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Temporary Workers at the Centre of Negotiations Between General Motors (NYSE:GM) and UAW

The United Auto Workers’ strike against General Motors (NYSE:GM) has entered its 10th day with several issues under consideration. But the parties are arguing most about on point, which is the use of temporary employees.

Differences in compensation for Temporary workers

The temporary workers are at the center of negotiation between the company and the striking UAW regarding a new 4-year contract. The temporary workers are UAW members who perform the same roles as the permanent workers, but they receive half the pay and much fewer benefits.

The union is seeking to have those workers get a clear path towards being permanent. The union also wants the temporary workers to receive compensation and benefits that closely match what the permanent employee receives.

During the last contract talks in 2015, the union approved occasional use of temporary workers by US carmakers. However, the two sides had agreed phase out the current two-tier wage structure with time. Currently, around 20% of the employees at Japanese carmakers in the US are temporary workers who receive a payment of around $50 an hour.

Automakers want strict rules in Temps

Temporary workers comprise around 7% to 10% of the total workforce of GM, and at the end of last year, the company had 4,100 Temps. On average GM pays its workers $63 per hour while Temporary workers usually earn less than $20, and they have fewer benefits. The company states that it could cut labor costs and maintain union jobs if it employs more Temps. The use if Temps allows the company to make up for the high absenteeism rates among the union workers. The automakers want the union to accept strict rules to push workers to attend their shifts.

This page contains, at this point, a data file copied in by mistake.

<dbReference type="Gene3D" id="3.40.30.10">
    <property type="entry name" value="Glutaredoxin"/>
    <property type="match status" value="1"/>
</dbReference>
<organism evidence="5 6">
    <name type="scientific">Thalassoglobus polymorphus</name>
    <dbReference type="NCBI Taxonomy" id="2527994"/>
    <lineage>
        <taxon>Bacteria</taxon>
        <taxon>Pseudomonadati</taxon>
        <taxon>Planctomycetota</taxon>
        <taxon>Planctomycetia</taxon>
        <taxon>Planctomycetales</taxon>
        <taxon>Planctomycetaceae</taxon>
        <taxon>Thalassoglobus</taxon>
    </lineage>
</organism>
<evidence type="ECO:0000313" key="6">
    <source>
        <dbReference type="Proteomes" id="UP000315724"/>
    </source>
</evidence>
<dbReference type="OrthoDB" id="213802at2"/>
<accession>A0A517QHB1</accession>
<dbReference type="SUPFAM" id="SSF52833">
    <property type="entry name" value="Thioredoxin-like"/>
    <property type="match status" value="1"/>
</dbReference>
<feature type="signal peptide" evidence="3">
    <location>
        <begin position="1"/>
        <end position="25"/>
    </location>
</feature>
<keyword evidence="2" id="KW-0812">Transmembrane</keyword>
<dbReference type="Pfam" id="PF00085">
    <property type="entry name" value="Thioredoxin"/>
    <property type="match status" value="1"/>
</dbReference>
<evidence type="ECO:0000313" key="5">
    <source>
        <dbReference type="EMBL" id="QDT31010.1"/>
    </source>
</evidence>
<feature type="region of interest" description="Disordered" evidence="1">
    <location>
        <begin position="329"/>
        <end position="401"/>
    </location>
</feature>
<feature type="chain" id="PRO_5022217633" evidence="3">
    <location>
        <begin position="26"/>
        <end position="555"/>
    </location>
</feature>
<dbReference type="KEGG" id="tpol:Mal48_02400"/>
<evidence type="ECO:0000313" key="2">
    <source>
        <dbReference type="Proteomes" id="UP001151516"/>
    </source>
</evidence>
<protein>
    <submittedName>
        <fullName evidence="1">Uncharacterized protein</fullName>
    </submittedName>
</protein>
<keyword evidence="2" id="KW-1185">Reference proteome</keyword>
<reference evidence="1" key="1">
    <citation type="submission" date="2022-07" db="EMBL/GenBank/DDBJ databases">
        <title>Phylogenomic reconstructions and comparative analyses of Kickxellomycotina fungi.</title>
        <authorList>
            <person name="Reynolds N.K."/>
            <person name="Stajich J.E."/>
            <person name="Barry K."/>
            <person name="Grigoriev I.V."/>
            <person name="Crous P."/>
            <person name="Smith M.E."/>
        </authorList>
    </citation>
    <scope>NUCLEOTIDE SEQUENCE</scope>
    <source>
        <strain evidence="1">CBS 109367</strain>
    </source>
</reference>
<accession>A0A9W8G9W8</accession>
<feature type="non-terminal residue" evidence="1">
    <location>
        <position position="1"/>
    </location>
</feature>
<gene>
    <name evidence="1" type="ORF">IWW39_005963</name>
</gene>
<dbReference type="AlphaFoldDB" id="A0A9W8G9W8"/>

General Motors has backed off on a proposal requiring workers to pay more on their healthcare. The company was initially proposing a share of around 15% instead of the autoworkers’ present 3%. It, however, wants the UAW to compromise on the issue of temporary employees. The two parties have been grappling with the issue of how much UAW members need to pay for the escalating healthcare costs.

Published by Duncan Oleinic

Duncan Oleinic is from New Yourk. After graduating with a degree in physics, he began his career as an analyst in a broking firm. Through this experience he was able to advance to the role of correspondent for a U.S based financial news provider, where he worked from 2001 to 2007. He subsequently joined a merchant banking firm as a financial analyst focused on valuing unlisted companies in the sub-continent. Over the course of his two years here, he performed valuations of several media companies which were later acquired by peers.

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